Abstract: The purpose of microfinance institutions (MFIs) is to lend money to populations that lack the means to access the formal banking system. The various actors involved with MFIs are liable to pursue different and sometimes conflicting goals and interests, which can cause inefficiencies. This article discusses the impact of MFI stakeholders on wealth creation among these institutions in the eight countries that make up the West African Economic and Monetary Union (UEMOA). While the volume of credit given to clients and the quality of each country's macro-governance index have a positive impact on MFI wealth creation, the results are less clear when it comes to the impact of owners' or shareholders' contributions, or public subsidies. In any case, savers, lenders, and female clientele have no significant impact on MFI wealth creation.
    Abstract: Las instituciones de microfinanzas (IMF) tienen por objetivo prestar dinero a las poblaciones que no disponen de recursos suficientes para acceder al sistema bancario formal. Estas IMF agrupan varios actores que pueden proseguir objetivos e intereses diferentes, e incluso conflictuales, lo que puede ser fuente de ineficiencia. El presente artículo se interesa al impacto de las partes interesadas de las IMF sobre la riqueza generada en su seno en los ocho países de la Unión económica y monetaria oeste-africana (UEMOA). El autor muestra que, si bien el volumen de los créditos acordados a los clientes y la cualidad del índice de macro-gobernanza de cada país tienen una influencia positiva en la riqueza creada por las IMF, los resultados son más desiguales respecto al impacto de las aportaciones de los propietarios o de los socios, así como de las subvenciones públicas. En cualquier caso, les ahorradores, los prestamistas y la clientela femenina no tienen influencia significativa en la creación de valor de estas IMF.
    Abstract: Les institutions de microfinance (IMF) ont pour objet de prêter de l'argent aux populations qui ne disposent pas de moyens suffisants pour accéder au système bancaire formel. Ces IMF regroupent plusieurs acteurs susceptibles de poursuivre des objectifs et des intérêts différents, voire conflictuels, ce qui peut être source d'inefficience. Cet article s'intéresse à l'impact des parties prenantes des IMF sur la richesse créée en leur sein dans les huit pays de l'Union économique et monétaire ouest-africaine (UEMOA). L'auteur montre que, si le volume des crédits accordés aux clients et la qualité de l'indice de macro-gouvernance de chaque pays ont une influence positive sur la richesse créée par les IMF, les résultats sont plus mitigés en ce qui concerne l'impact des apports des propriétaires ou des sociétaires, ainsi que des subventions publiques. Dans tous les cas, les épargnants, les prêteurs et la clientèle féminine n'ont aucune influence significative sur la création de valeur de ces IMF.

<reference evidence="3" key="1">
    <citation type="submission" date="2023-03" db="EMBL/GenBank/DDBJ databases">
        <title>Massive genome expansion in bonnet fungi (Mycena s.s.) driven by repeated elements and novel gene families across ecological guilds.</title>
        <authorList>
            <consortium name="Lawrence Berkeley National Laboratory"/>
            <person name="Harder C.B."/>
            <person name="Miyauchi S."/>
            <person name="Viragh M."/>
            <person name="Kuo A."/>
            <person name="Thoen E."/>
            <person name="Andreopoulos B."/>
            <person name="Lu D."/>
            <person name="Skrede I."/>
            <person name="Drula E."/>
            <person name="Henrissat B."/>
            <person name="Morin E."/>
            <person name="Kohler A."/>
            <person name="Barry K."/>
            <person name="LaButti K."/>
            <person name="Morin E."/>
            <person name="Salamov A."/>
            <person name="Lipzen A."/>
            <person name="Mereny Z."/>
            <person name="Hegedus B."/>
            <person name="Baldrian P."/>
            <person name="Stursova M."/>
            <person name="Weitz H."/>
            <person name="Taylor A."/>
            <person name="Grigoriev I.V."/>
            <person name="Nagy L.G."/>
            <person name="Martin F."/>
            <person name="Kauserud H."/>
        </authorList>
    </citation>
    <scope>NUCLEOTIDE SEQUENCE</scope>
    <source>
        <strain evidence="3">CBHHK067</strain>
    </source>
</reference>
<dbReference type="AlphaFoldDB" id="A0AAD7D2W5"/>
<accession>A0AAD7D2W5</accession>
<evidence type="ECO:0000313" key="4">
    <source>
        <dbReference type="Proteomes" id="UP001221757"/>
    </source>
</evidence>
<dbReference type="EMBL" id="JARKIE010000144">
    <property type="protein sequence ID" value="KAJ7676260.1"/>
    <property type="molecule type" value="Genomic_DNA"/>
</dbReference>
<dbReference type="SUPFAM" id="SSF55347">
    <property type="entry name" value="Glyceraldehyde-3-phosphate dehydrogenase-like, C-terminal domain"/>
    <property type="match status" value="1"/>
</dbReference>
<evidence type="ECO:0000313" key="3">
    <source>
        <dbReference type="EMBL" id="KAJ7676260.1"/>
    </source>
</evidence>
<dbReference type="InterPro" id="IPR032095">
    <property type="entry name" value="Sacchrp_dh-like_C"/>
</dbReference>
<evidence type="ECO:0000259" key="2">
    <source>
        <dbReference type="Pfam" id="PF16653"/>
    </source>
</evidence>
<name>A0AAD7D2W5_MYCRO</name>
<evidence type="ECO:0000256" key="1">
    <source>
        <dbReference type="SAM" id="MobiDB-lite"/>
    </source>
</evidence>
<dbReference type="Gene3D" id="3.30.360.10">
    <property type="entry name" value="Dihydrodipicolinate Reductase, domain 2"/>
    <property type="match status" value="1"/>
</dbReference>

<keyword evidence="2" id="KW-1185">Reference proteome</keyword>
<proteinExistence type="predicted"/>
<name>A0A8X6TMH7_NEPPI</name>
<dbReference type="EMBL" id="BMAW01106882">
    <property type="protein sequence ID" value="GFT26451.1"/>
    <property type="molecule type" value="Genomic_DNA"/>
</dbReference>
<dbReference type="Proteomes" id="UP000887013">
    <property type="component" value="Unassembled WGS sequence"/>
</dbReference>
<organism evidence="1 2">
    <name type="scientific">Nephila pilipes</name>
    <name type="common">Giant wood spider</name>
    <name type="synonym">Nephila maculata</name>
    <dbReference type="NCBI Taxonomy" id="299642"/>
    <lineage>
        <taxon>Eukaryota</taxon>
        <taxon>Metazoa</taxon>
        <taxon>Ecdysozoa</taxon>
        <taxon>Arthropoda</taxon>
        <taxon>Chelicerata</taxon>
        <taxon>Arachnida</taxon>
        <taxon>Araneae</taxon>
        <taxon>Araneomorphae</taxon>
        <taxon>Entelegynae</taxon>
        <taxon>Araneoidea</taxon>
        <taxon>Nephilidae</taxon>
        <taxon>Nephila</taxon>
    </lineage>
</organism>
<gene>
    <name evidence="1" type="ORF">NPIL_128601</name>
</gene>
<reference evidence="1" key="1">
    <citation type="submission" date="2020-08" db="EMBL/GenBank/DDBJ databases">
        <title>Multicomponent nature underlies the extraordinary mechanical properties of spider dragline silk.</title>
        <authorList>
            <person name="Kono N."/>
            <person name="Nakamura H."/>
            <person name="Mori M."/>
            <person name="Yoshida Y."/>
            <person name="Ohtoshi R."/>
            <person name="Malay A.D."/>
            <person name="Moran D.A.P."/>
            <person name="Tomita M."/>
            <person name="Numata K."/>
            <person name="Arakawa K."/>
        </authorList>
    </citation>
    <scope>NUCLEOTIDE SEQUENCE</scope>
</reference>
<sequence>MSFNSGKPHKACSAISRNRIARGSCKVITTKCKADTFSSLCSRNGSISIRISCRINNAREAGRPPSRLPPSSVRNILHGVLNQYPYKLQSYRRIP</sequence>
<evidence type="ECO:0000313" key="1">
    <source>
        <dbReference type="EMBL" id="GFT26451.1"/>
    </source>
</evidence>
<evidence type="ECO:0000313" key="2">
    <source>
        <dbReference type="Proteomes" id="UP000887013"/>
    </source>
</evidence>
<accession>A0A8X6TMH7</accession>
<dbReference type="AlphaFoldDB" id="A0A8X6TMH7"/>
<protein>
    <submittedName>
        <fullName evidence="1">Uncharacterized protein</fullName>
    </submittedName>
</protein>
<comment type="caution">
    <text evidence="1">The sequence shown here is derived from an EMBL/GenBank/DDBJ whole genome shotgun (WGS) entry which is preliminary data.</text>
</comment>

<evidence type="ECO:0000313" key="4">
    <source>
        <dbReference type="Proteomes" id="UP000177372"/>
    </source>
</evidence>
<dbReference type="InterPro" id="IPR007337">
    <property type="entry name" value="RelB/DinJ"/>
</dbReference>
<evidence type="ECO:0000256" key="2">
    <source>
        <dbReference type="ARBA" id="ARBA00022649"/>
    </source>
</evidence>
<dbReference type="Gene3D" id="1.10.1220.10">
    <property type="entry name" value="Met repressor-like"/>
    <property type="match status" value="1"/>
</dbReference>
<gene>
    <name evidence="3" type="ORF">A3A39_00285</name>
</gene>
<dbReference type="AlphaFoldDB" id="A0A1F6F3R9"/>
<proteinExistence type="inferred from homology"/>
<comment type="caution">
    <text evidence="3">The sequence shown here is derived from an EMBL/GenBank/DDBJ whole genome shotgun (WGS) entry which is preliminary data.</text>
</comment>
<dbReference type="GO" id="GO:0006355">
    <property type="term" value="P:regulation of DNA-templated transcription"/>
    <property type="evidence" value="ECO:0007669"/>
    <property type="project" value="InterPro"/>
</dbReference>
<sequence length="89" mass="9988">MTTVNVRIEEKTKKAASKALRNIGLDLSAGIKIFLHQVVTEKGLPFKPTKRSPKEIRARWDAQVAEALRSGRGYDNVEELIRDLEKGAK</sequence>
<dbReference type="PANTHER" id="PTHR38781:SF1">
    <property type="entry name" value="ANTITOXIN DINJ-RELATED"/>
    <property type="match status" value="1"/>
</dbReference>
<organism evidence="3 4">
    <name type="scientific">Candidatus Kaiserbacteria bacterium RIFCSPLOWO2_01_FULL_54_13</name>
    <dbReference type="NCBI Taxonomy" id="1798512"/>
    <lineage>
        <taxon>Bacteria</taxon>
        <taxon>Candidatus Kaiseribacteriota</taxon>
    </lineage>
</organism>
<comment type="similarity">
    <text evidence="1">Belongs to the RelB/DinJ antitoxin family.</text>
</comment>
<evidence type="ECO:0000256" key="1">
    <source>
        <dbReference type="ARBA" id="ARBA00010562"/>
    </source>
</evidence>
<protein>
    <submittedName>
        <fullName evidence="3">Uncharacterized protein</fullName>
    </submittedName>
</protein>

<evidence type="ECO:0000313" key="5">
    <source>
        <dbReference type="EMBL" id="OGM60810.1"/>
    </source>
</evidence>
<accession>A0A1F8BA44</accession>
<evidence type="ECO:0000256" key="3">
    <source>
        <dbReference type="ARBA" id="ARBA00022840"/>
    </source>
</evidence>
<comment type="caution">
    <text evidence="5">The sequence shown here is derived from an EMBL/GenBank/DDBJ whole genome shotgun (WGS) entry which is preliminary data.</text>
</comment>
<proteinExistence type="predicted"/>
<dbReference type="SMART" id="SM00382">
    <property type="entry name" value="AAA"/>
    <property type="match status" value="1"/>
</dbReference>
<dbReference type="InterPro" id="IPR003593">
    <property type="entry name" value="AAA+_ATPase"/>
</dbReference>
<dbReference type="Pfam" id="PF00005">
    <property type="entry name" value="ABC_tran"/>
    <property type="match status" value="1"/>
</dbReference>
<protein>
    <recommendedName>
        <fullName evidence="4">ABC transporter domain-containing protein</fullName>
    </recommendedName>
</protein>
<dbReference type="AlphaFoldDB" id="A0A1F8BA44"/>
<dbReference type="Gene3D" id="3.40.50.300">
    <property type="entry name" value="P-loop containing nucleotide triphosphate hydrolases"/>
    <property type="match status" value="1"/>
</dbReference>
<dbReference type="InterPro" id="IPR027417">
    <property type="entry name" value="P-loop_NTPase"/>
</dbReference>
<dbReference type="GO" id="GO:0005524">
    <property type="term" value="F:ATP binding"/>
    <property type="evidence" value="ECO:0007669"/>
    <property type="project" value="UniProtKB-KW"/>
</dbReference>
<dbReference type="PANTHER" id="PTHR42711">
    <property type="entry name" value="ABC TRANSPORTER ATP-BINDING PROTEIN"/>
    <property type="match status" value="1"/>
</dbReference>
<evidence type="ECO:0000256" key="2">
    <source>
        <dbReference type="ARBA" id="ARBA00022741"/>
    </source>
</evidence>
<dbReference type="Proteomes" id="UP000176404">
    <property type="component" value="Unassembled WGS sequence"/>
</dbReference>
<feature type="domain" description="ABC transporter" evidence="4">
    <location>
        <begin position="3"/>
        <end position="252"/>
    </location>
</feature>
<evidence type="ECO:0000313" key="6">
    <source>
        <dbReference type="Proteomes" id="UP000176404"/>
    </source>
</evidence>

Keywords: Institution de microfinance,UEMOA
    Date: 2021

This nep-mfd issue is ©2021 by Olivier Dagnelie. It is provided as is without any express or implied warranty. It may be freely redistributed in whole or in part for any purpose. If distributed in part, please include this notice.
General information on the NEP project can be found at For comments please write to the director of NEP, Marco Novarese at <>. Put “NEP” in the subject, otherwise your mail may be rejected.
NEP’s infrastructure is sponsored by the School of Economics and Finance of Massey University in New Zealand.